Apologies Part 2: When to Fold ’em and 5 Other Eff Words

Part 1: Demise and Burial of the Half@ssed Apology.

Apologies Part 2: When to Fold ’em and 5 Other Eff Words

Usually when no apology is needed, none is expected. But there are times when the offender’s offense lies only in the mind of the offended.

“Sometimes a cigar is just a cigar” -attributed to Sigmund Freud 

1. Fear (or Perceived Threat) Jealousy? Hating? Hopelessness?

These cigars are all first cousins that must be identified. Spades a spade– whatever, we’re calling it!

2. Fold ’em!

Know when to fold 'em

Go on and throw that little hand in there, Honey. And if they insist on an apology, just pick an eff word– any one. No 🙂 actually I am nice and very loving, and have learned to answer unequivocally. But why?

“Jealousy… is a mental cancer” -B.C. Forbes

3. First

Asking the right questions

I’ve learned that a great start to getting a good answer is to check the integrity of the question, and respect and validate my true feelings; it’s easy to dismiss them as hating, but oddly it seems we don’t really think about  or care about what we may perceive as a little harmless hating. Either one is cruelty to self  and counterproductive.

EXERCISE:

Most red-blooded girls like me looove or at least at one time in life or another loved shoes, handbags, etc….until a certain point in life when we grow up, and “clothes” are no longer just  “clothes”. They symbolize. Labels evolve from the annoying strip that tells us if our clothes are on backwards into articles of seemingly more significance like:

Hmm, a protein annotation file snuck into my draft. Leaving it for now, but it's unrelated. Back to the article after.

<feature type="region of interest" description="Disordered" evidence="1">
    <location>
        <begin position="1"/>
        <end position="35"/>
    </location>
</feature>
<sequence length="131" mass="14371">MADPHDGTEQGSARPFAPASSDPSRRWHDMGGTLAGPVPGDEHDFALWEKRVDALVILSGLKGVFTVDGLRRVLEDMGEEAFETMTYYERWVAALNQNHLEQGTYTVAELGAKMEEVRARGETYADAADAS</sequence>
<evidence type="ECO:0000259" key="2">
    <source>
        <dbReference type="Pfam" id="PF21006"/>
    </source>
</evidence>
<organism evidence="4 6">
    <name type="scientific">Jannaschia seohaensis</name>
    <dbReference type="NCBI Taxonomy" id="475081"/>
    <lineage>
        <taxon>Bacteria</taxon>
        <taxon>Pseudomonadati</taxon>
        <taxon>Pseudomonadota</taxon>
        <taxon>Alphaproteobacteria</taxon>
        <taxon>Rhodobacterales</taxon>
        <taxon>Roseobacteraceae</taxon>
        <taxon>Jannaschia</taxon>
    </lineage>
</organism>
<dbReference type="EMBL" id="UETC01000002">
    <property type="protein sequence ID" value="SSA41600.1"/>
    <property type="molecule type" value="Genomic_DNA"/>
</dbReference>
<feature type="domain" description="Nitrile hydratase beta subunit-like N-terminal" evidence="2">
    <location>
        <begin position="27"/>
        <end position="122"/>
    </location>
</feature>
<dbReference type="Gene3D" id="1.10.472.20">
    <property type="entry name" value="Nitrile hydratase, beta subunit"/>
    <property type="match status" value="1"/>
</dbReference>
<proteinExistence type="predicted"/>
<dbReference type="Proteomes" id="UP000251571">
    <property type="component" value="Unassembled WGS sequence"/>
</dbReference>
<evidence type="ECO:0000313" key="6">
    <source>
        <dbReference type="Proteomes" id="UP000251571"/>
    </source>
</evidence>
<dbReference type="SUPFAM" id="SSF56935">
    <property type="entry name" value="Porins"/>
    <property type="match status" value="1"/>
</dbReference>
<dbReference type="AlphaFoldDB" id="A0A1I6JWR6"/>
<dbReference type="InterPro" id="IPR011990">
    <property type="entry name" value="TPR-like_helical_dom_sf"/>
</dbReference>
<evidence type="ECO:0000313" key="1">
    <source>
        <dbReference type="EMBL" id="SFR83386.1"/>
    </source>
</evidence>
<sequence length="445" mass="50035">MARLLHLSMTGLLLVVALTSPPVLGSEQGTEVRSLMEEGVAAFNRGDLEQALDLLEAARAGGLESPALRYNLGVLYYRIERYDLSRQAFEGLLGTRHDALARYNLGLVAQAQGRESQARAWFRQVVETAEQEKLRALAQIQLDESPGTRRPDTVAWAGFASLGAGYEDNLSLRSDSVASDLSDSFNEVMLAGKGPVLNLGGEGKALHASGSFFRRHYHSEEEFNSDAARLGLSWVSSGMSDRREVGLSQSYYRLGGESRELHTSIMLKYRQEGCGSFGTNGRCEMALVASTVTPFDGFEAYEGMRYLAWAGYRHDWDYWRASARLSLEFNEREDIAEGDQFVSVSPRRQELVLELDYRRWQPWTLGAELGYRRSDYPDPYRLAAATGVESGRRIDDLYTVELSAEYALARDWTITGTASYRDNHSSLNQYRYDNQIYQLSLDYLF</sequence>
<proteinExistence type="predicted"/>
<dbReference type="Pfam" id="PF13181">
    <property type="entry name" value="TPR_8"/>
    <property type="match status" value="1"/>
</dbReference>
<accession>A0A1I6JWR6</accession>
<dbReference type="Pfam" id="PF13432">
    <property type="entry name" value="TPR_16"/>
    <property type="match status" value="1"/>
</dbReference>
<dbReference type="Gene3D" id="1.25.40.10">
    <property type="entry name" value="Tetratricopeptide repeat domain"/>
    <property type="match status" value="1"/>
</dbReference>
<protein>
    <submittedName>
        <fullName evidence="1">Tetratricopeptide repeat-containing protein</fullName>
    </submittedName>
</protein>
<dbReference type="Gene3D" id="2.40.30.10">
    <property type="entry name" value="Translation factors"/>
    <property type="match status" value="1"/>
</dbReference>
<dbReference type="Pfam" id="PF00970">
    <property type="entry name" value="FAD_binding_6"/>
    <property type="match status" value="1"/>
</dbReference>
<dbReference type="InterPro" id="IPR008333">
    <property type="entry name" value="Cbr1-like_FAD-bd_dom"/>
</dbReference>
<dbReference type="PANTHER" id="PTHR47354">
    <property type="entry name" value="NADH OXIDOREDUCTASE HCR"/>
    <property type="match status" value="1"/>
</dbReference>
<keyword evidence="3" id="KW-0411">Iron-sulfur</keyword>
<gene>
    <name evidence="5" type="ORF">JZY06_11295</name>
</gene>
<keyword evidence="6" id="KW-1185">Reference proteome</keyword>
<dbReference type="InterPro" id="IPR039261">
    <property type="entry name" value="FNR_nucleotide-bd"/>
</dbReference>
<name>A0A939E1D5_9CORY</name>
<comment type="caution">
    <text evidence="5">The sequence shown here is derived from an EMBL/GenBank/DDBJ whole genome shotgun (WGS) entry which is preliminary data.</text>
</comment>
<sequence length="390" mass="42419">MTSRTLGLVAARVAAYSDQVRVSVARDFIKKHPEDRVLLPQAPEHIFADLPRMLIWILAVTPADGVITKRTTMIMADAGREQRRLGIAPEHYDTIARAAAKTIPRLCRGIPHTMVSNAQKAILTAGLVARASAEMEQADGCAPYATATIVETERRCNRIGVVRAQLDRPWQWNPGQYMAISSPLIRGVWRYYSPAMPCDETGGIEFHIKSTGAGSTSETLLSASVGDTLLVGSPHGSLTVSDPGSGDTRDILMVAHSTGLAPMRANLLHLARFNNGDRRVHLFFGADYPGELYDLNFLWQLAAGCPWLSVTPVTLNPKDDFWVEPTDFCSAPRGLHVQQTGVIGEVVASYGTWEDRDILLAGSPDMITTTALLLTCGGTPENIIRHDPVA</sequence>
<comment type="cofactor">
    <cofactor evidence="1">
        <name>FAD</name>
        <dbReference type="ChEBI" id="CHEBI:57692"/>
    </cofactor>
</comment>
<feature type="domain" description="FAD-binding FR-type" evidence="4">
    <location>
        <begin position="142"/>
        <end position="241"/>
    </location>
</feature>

• whether a fabric feels great on my skin or flatters my body type,
  • or the designer’s artistic vision accurately articulates my personalitaaay.
But just as disease affects down to the cellular level- sometimes chemically altering our very make-up, making getting dressed in the morning look like patient history. That is, if we take the time to look at the ugly, diagnose it, and treat it.
Unfortunately, we don’t- not usually. So, it should strike us when it starts to signify things like this:
  • I love the way another a celebrity looks in these clothes (read: what’s wrong with the way I look?)
  • or do what people think I have when they see me in this (read: look at me; people don’t see me anymore).
  • I love the image it gives me (read: they value me because of what they think I own).
  • It may be ugly to look at, but each “felt feeling” is valid and deserves all the same attention.

4. Fix it!  Try Better Questions

Getting to the truth, as you recall begins with asking the right questions. Ask Why (x 5)? Is it the clothes or my weight fluctuates because I’m really really happy or going through hell right now? And why is that? If they’re so valuable, why…? Oh I value myself Honey, I crank out so much ego that I can share, but what in my life makes such an impression that it seems to cancel even my best efforts to feel sufficient? When I’m portraying this image? or this is closer to how I have designed it….uh oh! Is this the only way I can feel as valuable as I feel when I’m wearing these clothes? Now, those are the last questions, you’re gonna have to drill down from there. But

5. Follow-up in the Future

And watch for patterns. Hopefully, the offended party might bring it to your attention with intention to salvage your relationship. Every once in awhile, it’s un-salvageable. What starts as a squeaky wheel that may need a little grease become a much more costly job. And we just have to be able to walk away and move on- even in keeping our eyes open. Unfortunately sometimes the consequences of actions are permanent, and trying to fix them outside of the planning stage is hit and miss.
Open / Unedited
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